While virtual courses and MOOCs have been around for years, it took a pandemic for leading educational institutes to take their classes online. Schools have been shut for more than 5 months now, but education has continued through various digital platforms. Zoom, Microsoft Teams, Google Hangout, Google Classroom and such others have witnessed a huge uptake in the last few months. In India, this has increased the sales of laptops, desktops and mobile phones as educational institutes will remain shut for a few more months. Globally, Harvard and other elite schools such as Princeton University, Rutgers University and Yale University have announced that all their course for this fall will be offered online. Even large organizations have moved all the Learning & Development initiatives online, and have started using state-of-the-art tools for promoting collaborative learning. Leading EdTech startups have used the pandemic to experiment with their business model to attract more students. The fact that, other than healthcare, education has been the only other sector to attract massive investments even during the pandemic, shows that many investors believe in the future of online education.

IV. Increase in Internet Consumption

As consumers are working from home, doing their shopping online and even the kids are learning online, the overall digital footprint is on the rise. Other than that, consumers are also spending more time on social media. As per Kantar’s recently concluded research which studied 25,000 consumers across 30 markets showed social media engagement has increased by 61% over normal usage rates, while web browsing increased by 70%. Messaging across Facebook, Instagram and WhatsApp have increased by 50% in countries hardest hit by the virus. Twitter is seeing 23% more daily users than a year ago.

Closer home in India, as per another report, about 11% of basic data users upgraded their existing data packs; while almost 33% of respondents upgraded broadband plans for higher data packages. A whopping 90% of the respondents said they were spending more time on content streaming, e-learning, infotainment and social media.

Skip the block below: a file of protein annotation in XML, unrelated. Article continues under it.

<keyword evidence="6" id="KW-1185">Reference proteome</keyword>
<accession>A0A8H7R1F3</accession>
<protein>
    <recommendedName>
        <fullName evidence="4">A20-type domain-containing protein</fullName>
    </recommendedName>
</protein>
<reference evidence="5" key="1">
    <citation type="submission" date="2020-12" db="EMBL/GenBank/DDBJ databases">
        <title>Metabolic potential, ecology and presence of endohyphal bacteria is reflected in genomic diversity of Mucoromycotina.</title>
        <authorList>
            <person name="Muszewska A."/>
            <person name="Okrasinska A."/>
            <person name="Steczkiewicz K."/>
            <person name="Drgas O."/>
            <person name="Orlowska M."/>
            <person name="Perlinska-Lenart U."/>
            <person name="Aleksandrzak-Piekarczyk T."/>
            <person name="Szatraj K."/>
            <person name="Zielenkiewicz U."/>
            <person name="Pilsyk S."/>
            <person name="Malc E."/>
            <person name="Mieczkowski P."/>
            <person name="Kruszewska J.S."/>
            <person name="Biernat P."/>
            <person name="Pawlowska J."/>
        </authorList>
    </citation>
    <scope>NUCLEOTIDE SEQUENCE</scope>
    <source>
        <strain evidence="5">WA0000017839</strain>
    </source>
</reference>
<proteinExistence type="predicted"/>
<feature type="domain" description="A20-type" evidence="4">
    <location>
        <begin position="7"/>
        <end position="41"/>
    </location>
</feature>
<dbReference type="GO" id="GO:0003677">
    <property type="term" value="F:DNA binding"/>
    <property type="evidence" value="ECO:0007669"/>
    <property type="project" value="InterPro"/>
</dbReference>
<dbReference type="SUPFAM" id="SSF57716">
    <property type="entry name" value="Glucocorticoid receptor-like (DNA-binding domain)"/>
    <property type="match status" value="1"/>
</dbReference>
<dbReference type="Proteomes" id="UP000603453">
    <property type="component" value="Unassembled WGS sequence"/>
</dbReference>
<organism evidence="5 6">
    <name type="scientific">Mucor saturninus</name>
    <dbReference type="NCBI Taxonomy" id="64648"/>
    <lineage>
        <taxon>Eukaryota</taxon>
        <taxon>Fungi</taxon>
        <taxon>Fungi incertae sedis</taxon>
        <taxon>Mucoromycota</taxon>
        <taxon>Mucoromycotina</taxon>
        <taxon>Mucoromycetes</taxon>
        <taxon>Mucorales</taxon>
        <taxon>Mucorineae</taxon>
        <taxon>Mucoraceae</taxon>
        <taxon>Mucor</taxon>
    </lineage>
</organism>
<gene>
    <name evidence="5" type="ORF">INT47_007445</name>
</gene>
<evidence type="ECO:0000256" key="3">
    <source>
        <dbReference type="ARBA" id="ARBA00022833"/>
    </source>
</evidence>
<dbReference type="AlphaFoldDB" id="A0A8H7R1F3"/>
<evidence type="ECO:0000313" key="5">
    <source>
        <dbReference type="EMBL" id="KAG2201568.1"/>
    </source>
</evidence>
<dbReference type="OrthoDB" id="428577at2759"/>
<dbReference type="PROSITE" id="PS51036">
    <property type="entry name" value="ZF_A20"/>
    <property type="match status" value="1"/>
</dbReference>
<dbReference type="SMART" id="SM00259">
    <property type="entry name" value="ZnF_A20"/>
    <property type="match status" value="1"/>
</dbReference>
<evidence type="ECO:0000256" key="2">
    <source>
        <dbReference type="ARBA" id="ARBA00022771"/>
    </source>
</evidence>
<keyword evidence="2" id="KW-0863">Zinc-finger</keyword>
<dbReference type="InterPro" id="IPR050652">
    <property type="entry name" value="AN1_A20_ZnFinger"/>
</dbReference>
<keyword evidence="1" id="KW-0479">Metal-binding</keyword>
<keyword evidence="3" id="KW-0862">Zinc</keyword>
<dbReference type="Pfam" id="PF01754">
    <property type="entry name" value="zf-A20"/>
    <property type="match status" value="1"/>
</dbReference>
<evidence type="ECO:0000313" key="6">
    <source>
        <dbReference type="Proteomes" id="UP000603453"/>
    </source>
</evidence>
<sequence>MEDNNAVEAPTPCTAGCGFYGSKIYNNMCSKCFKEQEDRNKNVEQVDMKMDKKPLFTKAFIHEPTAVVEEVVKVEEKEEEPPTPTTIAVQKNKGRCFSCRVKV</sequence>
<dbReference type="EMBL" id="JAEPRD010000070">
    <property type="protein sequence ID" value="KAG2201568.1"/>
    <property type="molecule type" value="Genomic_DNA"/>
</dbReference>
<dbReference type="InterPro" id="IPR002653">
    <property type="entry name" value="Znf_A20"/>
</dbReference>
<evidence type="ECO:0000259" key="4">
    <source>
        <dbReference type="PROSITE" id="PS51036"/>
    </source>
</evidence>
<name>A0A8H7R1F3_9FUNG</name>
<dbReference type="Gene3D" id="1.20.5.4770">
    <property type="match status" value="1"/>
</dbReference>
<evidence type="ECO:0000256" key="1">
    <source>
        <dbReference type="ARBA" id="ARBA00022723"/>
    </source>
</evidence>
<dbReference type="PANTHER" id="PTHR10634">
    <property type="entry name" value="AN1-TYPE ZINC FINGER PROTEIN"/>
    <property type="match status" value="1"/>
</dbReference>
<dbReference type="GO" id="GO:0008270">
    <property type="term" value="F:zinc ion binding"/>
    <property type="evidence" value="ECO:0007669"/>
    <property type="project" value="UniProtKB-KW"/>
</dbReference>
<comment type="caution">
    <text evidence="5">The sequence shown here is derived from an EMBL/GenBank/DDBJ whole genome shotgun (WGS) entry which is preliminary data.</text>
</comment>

What does this mean for BRANDS?

To begin with, brands should first and foremost accept that they don’t know their consumers anymore. What we are witnessing today is nothing gradual, but a seismic shift. Some behaviors would be changed permanently, and hence would have long-lasting effects on consumer traits. The traditional methods of market research of in-person and focus group interviews have become a challenge in the COVID-19 impacted world where social distancing is the norm. This has already lead to market research projects getting on hold or stopped. Hence it is important to consider shifting some of these efforts towards making sense of the increasing flow of data from the exhaustive digital footprint.

With this context, here’s how brands should consider prioritizing their strategy:

  1. Improve Customer Experience

Already battling the pandemic, broken customer experience is the last thing a brand would like to be associated with. Since time or pricing being the secondary constraints, customers are looking for frictionless experience which is convenient and just works. Assessing their digital maturity to deliver this experience can be a good starting point for many brands.

  1. Leverage Customer Insights

From word-of-mouth to curiosity and questions, everything has moved online. Making sense of social media chatter, search trends, online reviews, conversations on blogs and forums, can help brands understand customer expectations. Most importantly, it can help brands understand how customer behaviors and preferences have changed owing to COVID-19.

  1. Be Purpose Driven

Purpose is an organization’s “raison d’etre,” or its reason for existence that goes beyond profit. A recently concluded survey by Capgemini Research Institute reveals that more than half of the consumers expect organizations to showcase their sense of purpose and give back to society – both during the crisis and beyond.

  1. Embrace Omnichannel

Customers expect convenience, delivery reassurance and flexibility. We have witnessed a lot of brands launch their own ecommerce portals as a quick reaction to deal with the lockdown for reaching out to customers directly. It will be important for brands to align online services with their traditional business model to provide fluid experience to the customers as well as ensure resilient supply chain.

  1. Invest in Data-Driven Marketing

Instead of knee-jerk reaction of slashing the marketing spends, brands need to make data-based decisions by re-assessing their business goals. Focus on increasing the marketing ROI by leveraging customer insights and their evolved digital footprints.

  1. Engage Your Customers

They are online, have access and are eager to spend time with the brands who can have honest conversations and win hearts and minds. By leveraging their existing social media network, mobile apps and augmenting it with AR/VR, brands can up the game to provide innovative and personalized customer engagement.

For brands taking the very first step for rebooting their strategy, my earlier blog, can be a good starting point. If this post interests you or if you would like to know more about our services in relation to the above post, please feel free to get in touch.